Weatherstripping for an Arched Bead-Board Door

Bead-board lets air bypass the air seal at the grooves between the beads. Here are suggested solutions. March 3, 2009

Has anyone found a good method to weather-strip an exterior door that is faced on both sides with 3/8" thick beaded douglas fir paneling? The problem is the area where the paneling profile meets the weather-strip. There is a draft coming around the top of the door at the end of each bead/groove. Keep in mind that this door is a half round top.

Forum Responses
(Architectural Woodworking Forum)
From contributor T:
A thought might be to use a router with a rabbitting bit and create a "flat" for the weather-strip.

From contributor D:
This has been done for the last 90 years with spring bronze leaf type weather-strip that is tacked into the jamb so that it contacts the edge of the door rather than the face. A half round - or any curve - will require clipping the leaf every 2-3 inches, 80% of its width, to allow for it to spring back as the door closes. Look at Pemko B70+ series to get you started. This is very tricky stuff to apply properly on rectangular work, triple it or worse for curves. An alternative is to plow the jamb for a bulb type compression weather-strip that will contact the edge.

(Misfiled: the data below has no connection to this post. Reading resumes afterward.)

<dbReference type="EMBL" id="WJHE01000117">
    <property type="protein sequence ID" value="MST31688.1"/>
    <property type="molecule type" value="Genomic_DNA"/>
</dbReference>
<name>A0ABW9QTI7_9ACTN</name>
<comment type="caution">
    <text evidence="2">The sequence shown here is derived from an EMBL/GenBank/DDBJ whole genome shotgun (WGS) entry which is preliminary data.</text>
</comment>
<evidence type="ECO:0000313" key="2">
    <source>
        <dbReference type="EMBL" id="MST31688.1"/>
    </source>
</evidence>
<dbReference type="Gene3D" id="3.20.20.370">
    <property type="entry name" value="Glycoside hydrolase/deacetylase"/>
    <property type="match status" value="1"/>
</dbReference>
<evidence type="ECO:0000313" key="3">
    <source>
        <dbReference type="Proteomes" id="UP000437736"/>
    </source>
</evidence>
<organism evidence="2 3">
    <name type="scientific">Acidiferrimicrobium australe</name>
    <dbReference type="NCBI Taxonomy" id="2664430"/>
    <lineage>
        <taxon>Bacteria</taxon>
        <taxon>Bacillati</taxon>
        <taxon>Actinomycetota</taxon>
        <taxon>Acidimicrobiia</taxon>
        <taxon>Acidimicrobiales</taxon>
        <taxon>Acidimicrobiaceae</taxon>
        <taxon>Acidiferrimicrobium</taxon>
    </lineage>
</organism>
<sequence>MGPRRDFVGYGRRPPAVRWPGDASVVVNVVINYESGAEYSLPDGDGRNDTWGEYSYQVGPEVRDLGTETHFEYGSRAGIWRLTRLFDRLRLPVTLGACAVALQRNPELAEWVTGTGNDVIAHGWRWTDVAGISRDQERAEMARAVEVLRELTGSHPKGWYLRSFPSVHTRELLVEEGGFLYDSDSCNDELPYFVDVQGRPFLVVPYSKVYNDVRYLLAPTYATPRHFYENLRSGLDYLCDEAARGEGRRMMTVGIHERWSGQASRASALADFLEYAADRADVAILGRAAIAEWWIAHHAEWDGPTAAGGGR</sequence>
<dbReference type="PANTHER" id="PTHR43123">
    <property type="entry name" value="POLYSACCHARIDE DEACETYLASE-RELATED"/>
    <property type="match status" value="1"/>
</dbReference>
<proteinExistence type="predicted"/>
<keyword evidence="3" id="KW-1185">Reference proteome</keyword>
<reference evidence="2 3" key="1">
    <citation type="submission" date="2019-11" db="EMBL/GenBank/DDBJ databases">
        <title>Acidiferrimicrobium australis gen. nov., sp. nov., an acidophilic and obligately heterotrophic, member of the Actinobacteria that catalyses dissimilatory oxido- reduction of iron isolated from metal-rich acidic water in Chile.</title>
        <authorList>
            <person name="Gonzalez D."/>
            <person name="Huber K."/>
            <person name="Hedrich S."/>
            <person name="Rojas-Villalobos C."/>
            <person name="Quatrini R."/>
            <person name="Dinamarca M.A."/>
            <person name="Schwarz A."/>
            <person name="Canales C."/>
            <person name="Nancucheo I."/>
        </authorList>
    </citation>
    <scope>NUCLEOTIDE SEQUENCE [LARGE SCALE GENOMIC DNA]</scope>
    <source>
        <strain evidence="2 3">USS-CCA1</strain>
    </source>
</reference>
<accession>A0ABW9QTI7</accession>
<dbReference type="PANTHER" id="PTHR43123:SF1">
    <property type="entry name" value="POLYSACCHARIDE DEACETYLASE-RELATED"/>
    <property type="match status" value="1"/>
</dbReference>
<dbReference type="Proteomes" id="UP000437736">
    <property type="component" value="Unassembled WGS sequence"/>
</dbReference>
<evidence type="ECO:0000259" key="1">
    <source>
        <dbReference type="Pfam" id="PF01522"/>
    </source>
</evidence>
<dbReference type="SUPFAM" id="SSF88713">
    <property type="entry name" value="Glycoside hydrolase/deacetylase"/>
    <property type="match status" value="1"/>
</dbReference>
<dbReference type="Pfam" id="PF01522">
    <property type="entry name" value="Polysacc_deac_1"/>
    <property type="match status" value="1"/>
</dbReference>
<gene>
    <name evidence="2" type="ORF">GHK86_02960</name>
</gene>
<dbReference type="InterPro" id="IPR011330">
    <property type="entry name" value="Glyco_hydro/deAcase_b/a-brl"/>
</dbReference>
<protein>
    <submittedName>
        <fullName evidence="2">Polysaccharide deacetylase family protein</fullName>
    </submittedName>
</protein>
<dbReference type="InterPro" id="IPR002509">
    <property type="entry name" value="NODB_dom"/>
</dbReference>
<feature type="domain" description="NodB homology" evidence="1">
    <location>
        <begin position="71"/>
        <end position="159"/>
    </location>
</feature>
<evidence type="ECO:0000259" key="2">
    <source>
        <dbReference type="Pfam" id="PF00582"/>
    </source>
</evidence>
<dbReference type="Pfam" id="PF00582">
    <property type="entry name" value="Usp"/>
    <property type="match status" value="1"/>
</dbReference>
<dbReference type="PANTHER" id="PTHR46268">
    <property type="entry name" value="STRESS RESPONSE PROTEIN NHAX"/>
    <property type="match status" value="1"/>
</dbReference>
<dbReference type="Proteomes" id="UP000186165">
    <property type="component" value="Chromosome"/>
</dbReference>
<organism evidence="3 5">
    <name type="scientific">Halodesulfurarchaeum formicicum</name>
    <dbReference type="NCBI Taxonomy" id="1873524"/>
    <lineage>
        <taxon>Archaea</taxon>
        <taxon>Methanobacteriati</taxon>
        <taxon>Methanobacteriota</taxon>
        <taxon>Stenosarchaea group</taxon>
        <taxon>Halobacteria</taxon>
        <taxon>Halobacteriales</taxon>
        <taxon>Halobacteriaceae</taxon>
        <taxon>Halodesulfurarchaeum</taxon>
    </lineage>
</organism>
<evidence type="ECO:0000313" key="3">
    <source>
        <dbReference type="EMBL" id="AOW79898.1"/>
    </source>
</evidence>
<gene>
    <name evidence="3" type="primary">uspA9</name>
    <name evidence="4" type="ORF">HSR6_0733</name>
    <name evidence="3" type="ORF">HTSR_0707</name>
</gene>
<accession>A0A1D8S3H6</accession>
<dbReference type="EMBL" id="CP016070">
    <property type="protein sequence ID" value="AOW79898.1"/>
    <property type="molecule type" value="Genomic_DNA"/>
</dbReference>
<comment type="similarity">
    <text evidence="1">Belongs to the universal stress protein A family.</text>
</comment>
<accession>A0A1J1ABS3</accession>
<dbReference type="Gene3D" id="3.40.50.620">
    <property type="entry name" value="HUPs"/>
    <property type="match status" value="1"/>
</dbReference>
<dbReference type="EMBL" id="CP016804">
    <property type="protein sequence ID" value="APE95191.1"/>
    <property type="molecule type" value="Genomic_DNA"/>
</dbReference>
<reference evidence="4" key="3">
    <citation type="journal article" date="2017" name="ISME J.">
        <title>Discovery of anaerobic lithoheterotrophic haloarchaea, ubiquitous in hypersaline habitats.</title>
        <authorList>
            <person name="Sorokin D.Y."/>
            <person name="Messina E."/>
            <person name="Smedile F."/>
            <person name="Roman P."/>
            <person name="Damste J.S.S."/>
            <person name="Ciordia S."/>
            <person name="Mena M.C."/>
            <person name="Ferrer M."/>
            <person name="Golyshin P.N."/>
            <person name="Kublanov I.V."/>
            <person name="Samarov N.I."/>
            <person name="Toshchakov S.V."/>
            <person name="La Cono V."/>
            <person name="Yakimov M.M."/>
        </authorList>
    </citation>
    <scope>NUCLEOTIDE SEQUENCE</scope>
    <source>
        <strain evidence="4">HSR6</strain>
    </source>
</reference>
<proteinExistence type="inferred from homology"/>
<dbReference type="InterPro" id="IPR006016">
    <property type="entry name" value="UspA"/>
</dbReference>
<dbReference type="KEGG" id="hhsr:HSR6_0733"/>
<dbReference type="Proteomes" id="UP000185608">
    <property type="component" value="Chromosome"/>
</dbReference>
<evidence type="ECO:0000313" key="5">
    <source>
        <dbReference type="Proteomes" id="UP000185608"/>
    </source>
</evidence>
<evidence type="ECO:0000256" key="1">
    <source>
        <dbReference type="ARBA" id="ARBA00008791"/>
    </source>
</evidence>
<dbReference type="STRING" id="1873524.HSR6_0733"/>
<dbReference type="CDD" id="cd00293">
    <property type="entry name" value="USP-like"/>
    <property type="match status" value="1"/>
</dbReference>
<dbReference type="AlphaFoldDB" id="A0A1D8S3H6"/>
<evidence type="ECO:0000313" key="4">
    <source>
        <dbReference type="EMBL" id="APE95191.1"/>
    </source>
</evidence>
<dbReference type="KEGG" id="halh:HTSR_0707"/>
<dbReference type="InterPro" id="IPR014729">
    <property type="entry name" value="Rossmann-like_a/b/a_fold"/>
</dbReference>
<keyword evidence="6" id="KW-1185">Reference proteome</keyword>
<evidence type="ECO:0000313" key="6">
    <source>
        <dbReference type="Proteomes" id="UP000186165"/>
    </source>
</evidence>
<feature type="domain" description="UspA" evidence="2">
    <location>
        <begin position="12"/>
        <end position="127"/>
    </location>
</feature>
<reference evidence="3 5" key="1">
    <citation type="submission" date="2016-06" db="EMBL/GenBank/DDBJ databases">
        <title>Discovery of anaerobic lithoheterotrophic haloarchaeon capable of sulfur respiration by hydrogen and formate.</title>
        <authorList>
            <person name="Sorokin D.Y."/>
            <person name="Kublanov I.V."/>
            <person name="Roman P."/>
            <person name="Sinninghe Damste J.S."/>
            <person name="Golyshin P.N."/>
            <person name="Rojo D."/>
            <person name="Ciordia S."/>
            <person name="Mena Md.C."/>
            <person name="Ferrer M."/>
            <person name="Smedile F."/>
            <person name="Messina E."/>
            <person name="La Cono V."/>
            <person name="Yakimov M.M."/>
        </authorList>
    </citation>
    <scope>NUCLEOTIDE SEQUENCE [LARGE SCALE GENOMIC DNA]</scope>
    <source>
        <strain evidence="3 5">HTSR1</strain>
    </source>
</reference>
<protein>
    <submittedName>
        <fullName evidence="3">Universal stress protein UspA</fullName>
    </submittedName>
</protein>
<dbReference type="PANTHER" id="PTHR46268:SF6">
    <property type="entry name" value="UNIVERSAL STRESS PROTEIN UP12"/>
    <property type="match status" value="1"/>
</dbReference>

From contributor D:
The problem with Q-lon or other compressible foam type weather-strips is identified as not conforming to the v-joint of the boards and allowing air to easily pass. These types kerf into the corner of the jamb and rabbet to contact the face of the door. The successful configuration will contact the edge of the door.

From Gary Katz, forum technical advisor:
Q-lon is tough to install in an existing jamb. Sili-bead would be the best answer, especially on an arched top. It will contact the 'edge' of the door, and you can install a large bubble, then chamfer the edge of the door to accommodate the additional bubble size, which should help the bubble contact the door between the beads. I have to admit, I've tried the spring bronze on an arched door several times. I never did figure out how to do that.